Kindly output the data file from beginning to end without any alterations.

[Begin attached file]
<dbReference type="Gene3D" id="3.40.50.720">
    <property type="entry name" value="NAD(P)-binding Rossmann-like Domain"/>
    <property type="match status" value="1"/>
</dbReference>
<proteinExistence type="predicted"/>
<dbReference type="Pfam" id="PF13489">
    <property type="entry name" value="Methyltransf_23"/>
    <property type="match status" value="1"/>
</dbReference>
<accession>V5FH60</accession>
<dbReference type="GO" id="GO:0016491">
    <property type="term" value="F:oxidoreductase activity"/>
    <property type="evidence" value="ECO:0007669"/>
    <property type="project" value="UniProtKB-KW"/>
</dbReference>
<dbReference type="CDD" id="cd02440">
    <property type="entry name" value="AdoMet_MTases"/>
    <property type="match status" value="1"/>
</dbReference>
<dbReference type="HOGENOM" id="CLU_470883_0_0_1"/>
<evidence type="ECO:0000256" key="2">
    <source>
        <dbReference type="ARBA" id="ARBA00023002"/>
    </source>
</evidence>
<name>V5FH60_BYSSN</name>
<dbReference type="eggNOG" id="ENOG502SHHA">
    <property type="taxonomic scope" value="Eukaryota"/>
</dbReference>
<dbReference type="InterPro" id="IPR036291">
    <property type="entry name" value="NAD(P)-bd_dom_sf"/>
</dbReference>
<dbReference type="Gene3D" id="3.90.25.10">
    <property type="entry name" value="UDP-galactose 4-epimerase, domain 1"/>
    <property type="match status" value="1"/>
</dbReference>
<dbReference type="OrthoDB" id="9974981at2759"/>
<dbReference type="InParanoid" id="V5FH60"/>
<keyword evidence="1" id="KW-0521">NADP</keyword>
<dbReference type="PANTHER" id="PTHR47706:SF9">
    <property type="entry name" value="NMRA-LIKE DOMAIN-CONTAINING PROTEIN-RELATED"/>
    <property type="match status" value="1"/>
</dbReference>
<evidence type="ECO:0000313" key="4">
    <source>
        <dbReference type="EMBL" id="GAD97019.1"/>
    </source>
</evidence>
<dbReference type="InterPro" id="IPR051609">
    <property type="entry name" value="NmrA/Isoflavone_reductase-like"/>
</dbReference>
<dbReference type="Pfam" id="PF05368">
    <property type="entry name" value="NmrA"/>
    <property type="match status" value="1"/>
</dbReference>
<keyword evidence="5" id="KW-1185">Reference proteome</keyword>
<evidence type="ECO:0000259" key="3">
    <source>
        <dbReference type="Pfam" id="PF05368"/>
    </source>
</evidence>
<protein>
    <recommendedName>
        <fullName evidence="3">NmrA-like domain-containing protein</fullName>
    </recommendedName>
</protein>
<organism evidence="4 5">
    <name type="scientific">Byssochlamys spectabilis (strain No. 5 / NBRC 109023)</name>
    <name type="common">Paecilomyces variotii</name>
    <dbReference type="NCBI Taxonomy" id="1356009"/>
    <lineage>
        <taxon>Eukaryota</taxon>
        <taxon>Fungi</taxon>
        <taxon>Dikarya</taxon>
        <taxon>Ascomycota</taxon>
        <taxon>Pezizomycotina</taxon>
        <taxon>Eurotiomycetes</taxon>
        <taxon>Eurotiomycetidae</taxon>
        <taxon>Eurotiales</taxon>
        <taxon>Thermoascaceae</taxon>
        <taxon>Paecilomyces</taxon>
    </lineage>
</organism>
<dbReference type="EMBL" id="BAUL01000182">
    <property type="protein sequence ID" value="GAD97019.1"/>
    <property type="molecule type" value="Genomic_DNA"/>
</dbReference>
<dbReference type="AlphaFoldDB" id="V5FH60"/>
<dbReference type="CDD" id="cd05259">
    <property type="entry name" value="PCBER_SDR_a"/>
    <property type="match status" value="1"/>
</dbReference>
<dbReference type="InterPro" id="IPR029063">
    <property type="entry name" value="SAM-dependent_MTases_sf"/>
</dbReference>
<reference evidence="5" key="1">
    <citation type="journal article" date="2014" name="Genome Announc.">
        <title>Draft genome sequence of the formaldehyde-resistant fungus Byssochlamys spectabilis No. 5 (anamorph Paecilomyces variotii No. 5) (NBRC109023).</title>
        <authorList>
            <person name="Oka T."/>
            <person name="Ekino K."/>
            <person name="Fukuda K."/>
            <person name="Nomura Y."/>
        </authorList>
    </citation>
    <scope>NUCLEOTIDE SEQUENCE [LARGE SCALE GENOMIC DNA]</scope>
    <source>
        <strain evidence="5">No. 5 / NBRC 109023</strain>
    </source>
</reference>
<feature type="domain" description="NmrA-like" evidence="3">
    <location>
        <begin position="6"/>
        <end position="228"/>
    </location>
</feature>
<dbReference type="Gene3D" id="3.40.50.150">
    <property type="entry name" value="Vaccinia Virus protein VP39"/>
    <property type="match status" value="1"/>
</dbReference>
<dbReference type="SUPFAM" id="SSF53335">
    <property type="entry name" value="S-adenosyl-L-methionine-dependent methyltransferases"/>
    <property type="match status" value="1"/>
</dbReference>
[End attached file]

<dbReference type="Gene3D" id="3.40.50.720">
    <property type="entry name" value="NAD(P)-binding Rossmann-like Domain"/>
    <property type="match status" value="1"/>
</dbReference>
<proteinExistence type="predicted"/>
<dbReference type="Pfam" id="PF13489">
    <property type="entry name" value="Methyltransf_23"/>
    <property type="match status" value="1"/>
</dbReference>
<accession>V5FH60</accession>
<dbReference type="GO" id="GO:0016491">
    <property type="term" value="F:oxidoreductase activity"/>
    <property type="evidence" value="ECO:0007669"/>
    <property type="project" value="UniProtKB-KW"/>
</dbReference>
<dbReference type="CDD" id="cd02440">
    <property type="entry name" value="AdoMet_MTases"/>
    <property type="match status" value="1"/>
</dbReference>
<dbReference type="HOGENOM" id="CLU_470883_0_0_1"/>
<evidence type="ECO:0000256" key="2">
    <source>
        <dbReference type="ARBA" id="ARBA00023002"/>
    </source>
</evidence>
<name>V5FH60_BYSSN</name>
<dbReference type="eggNOG" id="ENOG502SHHA">
    <property type="taxonomic scope" value="Eukaryota"/>
</dbReference>
<dbReference type="InterPro" id="IPR036291">
    <property type="entry name" value="NAD(P)-bd_dom_sf"/>
</dbReference>
<dbReference type="Gene3D" id="3.90.25.10">
    <property type="entry name" value="UDP-galactose 4-epimerase, domain 1"/>
    <property type="match status" value="1"/>
</dbReference>
<dbReference type="OrthoDB" id="9974981at2759"/>
<dbReference type="InParanoid" id="V5FH60"/>
<keyword evidence="1" id="KW-0521">NADP</keyword>
<dbReference type="PANTHER" id="PTHR47706:SF9">
    <property type="entry name" value="NMRA-LIKE DOMAIN-CONTAINING PROTEIN-RELATED"/>
    <property type="match status" value="1"/>
</dbReference>
<evidence type="ECO:0000313" key="4">
    <source>
        <dbReference type="EMBL" id="GAD97019.1"/>
    </source>
</evidence>
<dbReference type="InterPro" id="IPR051609">
    <property type="entry name" value="NmrA/Isoflavone_reductase-like"/>
</dbReference>
<dbReference type="Pfam" id="PF05368">
    <property type="entry name" value="NmrA"/>
    <property type="match status" value="1"/>
</dbReference>
<keyword evidence="5" id="KW-1185">Reference proteome</keyword>
<evidence type="ECO:0000259" key="3">
    <source>
        <dbReference type="Pfam" id="PF05368"/>
    </source>
</evidence>
<protein>
    <recommendedName>
        <fullName evidence="3">NmrA-like domain-containing protein</fullName>
    </recommendedName>
</protein>
<organism evidence="4 5">
    <name type="scientific">Byssochlamys spectabilis (strain No. 5 / NBRC 109023)</name>
    <name type="common">Paecilomyces variotii</name>
    <dbReference type="NCBI Taxonomy" id="1356009"/>
    <lineage>
        <taxon>Eukaryota</taxon>
        <taxon>Fungi</taxon>
        <taxon>Dikarya</taxon>
        <taxon>Ascomycota</taxon>
        <taxon>Pezizomycotina</taxon>
        <taxon>Eurotiomycetes</taxon>
        <taxon>Eurotiomycetidae</taxon>
        <taxon>Eurotiales</taxon>
        <taxon>Thermoascaceae</taxon>
        <taxon>Paecilomyces</taxon>
    </lineage>
</organism>
<dbReference type="EMBL" id="BAUL01000182">
    <property type="protein sequence ID" value="GAD97019.1"/>
    <property type="molecule type" value="Genomic_DNA"/>
</dbReference>
<dbReference type="AlphaFoldDB" id="V5FH60"/>
<dbReference type="CDD" id="cd05259">
    <property type="entry name" value="PCBER_SDR_a"/>
    <property type="match status" value="1"/>
</dbReference>
<dbReference type="InterPro" id="IPR029063">
    <property type="entry name" value="SAM-dependent_MTases_sf"/>
</dbReference>
<reference evidence="5" key="1">
    <citation type="journal article" date="2014" name="Genome Announc.">
        <title>Draft genome sequence of the formaldehyde-resistant fungus Byssochlamys spectabilis No. 5 (anamorph Paecilomyces variotii No. 5) (NBRC109023).</title>
        <authorList>
            <person name="Oka T."/>
            <person name="Ekino K."/>
            <person name="Fukuda K."/>
            <person name="Nomura Y."/>
        </authorList>
    </citation>
    <scope>NUCLEOTIDE SEQUENCE [LARGE SCALE GENOMIC DNA]</scope>
    <source>
        <strain evidence="5">No. 5 / NBRC 109023</strain>
    </source>
</reference>
<feature type="domain" description="NmrA-like" evidence="3">
    <location>
        <begin position="6"/>
        <end position="228"/>
    </location>
</feature>
<dbReference type="Gene3D" id="3.40.50.150">
    <property type="entry name" value="Vaccinia Virus protein VP39"/>
    <property type="match status" value="1"/>
</dbReference>
<dbReference type="SUPFAM" id="SSF53335">
    <property type="entry name" value="S-adenosyl-L-methionine-dependent methyltransferases"/>
    <property type="match status" value="1"/>
</dbReference>